3. Must have provided patient care after January 31, 2020; and
4. Must not have permanently ceased providing patient care directly, or indirectly through included subsidiaries; and
5. If the applicant is an individual, have gross receipts or sales from providing patient care reported on Form 1040, Schedule C, Line 1, excluding income reported on a W-2 as a (statutory) employee.
Providers who have received a payment under Phase 1 of the General Distribution are no longer prohibited from submitting an application under Phase 2 of the General Distribution. Providers who received a previous Phase 1 – General Distribution payment are eligible to apply and, if they have not yet received a payment that is approximately 2% of annual revenue from patient care, may receive additional funds.
What was the methodology/formula used to calculate provider payment? (Modified 9/1/2020)
The Phase 2 – General Distribution methodology will be based upon 2% of (revenues * percent of revenues from patient care) from the applicant’s most recent federal income tax return for 2017, 2018 or 2019 and with accompanying submitted tax documentation. Payments will be made to applicant providers who are on the filing TIN curated list submitted by state/territory Medicaid or CHIP agencies, HHS-developed lists of dental providers and assisted living facilities, the list of providers who received a Phase 1 – General Distribution payment, or the list of approved CMS-approved Medicare Part A providers who experienced a change in ownership as of August 10, 2020 or whose applications underwent additional validation by HHS.
How can a health care provider find out if they are on the curated list? (Modified 9/1/2020)
When a health care provider applies, the first step of the application process is to validate that their TIN is on curated lists of providers known to be in good standing and eligible under this phase. Applicants that are not on that list will be validated through an additional process with the state or other third-party sources to determine if the provider is a known provider that was not captured initially. HRSA will be working directly with states and third-party sources to authenticate providers not on the curated list and will not be reaching out to individual providers for validation. Please note that it may take additional time to validate an applicant’s TIN. If they receive the results of that validation after August 28, they will still be able to complete and submit their application.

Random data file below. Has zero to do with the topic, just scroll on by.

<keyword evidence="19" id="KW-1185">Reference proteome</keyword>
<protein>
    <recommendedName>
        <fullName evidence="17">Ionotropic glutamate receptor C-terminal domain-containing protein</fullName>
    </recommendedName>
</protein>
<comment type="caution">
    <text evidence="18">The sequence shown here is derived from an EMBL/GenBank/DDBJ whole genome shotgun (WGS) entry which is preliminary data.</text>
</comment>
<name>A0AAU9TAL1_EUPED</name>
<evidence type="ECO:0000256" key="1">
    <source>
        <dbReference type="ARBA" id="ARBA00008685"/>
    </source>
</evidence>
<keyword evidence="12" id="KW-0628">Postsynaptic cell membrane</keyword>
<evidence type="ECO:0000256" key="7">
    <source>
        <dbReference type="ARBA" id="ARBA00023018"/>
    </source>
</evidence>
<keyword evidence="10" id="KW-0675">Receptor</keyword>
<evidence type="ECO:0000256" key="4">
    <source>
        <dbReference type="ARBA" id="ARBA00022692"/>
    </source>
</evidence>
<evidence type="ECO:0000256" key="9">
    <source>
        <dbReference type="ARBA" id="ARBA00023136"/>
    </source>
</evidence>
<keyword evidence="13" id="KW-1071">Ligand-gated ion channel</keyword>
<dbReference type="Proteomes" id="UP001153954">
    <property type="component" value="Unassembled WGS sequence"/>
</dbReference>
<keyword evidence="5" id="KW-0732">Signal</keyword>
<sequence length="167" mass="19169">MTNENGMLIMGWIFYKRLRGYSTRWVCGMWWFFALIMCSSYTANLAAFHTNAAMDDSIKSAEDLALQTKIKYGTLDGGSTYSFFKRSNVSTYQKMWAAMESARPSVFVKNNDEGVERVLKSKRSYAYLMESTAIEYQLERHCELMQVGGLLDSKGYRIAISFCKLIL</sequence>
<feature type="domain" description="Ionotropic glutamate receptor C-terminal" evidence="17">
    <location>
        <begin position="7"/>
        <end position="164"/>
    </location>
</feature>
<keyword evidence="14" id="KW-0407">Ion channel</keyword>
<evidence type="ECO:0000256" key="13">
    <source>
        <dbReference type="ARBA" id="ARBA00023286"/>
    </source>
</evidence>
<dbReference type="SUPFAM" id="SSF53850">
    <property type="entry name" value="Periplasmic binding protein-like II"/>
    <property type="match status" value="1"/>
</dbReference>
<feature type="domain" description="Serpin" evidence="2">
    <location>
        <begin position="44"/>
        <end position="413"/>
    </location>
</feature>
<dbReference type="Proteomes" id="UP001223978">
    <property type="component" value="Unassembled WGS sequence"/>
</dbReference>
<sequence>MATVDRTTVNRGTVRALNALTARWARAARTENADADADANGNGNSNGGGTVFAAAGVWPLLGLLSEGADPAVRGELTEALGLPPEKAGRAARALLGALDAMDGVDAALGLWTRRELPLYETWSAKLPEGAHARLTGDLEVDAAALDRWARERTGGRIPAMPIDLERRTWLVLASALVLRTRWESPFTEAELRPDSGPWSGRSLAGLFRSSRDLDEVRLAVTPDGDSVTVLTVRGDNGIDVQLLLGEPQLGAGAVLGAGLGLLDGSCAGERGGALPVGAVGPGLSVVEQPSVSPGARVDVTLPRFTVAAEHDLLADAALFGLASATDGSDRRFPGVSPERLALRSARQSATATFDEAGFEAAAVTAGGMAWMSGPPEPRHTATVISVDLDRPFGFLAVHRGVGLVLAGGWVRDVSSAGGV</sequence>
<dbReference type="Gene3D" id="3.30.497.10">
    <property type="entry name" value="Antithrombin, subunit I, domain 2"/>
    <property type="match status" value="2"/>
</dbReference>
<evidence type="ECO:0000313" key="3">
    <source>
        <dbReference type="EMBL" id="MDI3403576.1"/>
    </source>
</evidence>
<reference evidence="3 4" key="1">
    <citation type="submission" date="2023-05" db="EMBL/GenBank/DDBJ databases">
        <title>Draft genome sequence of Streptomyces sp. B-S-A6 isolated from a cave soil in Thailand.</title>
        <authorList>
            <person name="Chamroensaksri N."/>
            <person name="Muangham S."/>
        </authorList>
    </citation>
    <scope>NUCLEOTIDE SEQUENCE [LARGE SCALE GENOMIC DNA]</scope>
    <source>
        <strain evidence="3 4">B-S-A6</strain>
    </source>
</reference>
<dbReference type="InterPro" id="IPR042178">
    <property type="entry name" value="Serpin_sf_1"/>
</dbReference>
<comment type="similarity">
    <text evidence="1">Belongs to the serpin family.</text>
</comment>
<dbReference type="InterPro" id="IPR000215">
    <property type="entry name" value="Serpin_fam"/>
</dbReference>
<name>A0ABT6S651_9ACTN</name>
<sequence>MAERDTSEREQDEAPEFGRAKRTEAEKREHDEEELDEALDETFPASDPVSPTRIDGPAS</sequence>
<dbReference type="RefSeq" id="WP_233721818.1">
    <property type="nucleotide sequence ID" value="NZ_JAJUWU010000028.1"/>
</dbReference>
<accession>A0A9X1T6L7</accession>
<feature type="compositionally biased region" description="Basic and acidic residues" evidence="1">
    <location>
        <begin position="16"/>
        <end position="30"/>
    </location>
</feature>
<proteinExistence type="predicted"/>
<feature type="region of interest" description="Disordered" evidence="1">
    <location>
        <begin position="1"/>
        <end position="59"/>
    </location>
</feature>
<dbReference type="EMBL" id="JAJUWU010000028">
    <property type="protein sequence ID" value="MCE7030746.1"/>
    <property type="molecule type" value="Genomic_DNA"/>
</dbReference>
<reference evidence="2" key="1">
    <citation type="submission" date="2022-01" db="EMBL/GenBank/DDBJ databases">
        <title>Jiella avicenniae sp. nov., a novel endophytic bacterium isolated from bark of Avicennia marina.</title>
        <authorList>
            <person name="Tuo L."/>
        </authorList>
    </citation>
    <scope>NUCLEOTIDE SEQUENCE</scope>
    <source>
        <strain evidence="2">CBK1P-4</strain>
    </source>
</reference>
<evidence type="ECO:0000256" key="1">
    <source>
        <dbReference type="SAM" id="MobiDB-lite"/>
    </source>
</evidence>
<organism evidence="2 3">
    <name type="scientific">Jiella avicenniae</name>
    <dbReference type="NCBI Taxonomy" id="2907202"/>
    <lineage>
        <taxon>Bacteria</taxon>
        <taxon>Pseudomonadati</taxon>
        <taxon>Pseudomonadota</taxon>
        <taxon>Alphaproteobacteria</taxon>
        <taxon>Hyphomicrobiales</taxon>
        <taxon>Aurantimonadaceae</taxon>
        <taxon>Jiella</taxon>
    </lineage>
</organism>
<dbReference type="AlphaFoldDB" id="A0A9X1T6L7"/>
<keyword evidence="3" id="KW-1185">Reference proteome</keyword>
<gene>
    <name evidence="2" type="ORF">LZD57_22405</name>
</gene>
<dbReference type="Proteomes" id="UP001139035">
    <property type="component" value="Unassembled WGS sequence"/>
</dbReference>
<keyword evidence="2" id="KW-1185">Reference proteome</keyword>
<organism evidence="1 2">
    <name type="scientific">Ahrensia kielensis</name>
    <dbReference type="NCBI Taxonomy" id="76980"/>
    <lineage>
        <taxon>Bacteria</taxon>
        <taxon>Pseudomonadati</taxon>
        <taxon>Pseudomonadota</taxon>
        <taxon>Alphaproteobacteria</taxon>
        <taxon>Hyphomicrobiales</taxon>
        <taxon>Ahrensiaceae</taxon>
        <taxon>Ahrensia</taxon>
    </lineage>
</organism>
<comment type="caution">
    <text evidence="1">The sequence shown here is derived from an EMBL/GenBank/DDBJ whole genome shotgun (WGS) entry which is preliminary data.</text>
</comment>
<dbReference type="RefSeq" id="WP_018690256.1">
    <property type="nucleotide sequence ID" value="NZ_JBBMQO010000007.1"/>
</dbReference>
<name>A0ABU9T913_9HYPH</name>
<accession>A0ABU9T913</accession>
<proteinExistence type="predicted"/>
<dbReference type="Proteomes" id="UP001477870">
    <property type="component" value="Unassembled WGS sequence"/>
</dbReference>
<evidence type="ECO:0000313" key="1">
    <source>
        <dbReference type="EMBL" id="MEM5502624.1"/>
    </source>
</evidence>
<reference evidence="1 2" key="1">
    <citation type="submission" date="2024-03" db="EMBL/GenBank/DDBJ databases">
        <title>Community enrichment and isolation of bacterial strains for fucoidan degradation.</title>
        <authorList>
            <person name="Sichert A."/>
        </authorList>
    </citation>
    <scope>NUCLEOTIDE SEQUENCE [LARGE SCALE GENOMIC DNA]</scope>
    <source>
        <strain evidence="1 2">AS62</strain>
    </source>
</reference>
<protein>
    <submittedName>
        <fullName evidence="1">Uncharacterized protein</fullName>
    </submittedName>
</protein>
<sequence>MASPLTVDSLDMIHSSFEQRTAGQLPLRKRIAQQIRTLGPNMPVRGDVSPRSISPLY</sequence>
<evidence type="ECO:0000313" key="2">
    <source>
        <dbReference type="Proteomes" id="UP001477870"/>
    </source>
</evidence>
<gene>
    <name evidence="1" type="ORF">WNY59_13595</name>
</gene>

What if an applicant’s TIN is flagged as invalid because it is not on the filing TIN list submitted by states to CMS or the curated list of dental providers? (Modified 9/1/2020)
Payments will be made to applicant providers who are in the filing TIN curated list from CMS if they are a Medicaid or CHIP provider. If a TIN is not on the curated list of state-submitted eligible Medicaid/CHIP providers or T-MSIS, it will be flagged as invalid. In these cases, HHS will work with the states to verify whether the TIN should be included as a valid Medicaid or CHIP provider in good standing.
If a TIN is not on the curated list of dental providers, HHS will conduct additional analysis related to the TIN and any active dental providers associated with the TIN.
If a TIN is not on a curated list of assisted living facilities, HHS will conduct additional analysis related to the TIN and any currently operating assisted living facilities associated with the TIN.
If the TIN is subsequently marked as valid, the provider will be notified to proceed submitting data into DocuSign even if validation occurs after the September 13, 2020 deadline. TINs that cannot be validated will not receive funding. Please note, the additional TIN validation may result in a delay in processing the application.
How should assisted living facilities calculate revenue from patient care? (Added 9/1/2020)
“Patient care” means health care, services and supports, as provided in a medical setting, at home, or in the community to individuals who may currently have or be at risk for COVID-19, whereby HHS broadly views every patient as a possible case of COVID-19. Assisted living facilities that are applying for Phase 2 – General Distribution funds may include patient care revenue that supports residents’ nutritional, housing, activities of daily living, and medical needs, including purchased services.
The application instructions indicate that “real estate revenues” should be excluded from revenues from patient care. For residents that live in skilled nursing or assisted living facilities, are resident fees that cover their accommodations considered service revenue or real estate revenues? (Modified 9/1/2020)
Resident fees that cover their accommodations can be considered patient service revenue.
Lawmakers Remained Deadlocked on COVID Relief; Senate Republicans May Introduce a Narrow Bill Next Week
Congressional Democrats attempted to restart negotiations with the White House last week on a new coronavirus stimulus package, but the two sides remain deadlocked on the total size of the next relief bill. House Speaker Nancy Pelosi (D-Calif.) stated that she is willing to compromise on a $2.2 trillion package, leaving Republicans to increase their current offer by at least $1 trillion. Senate Majority Leader Mitch McConnell (R-KY) indicated that the Senate may introduce a narrow, focused plan next week, that would still require a 60-vote threshold. The proposal, which will cost over $500 billion, is expected to include federal unemployment benefits through the end of December, Paycheck Protection Program funding for small businesses, additional dollars for education, and liability protections for companies, schools and health care providers.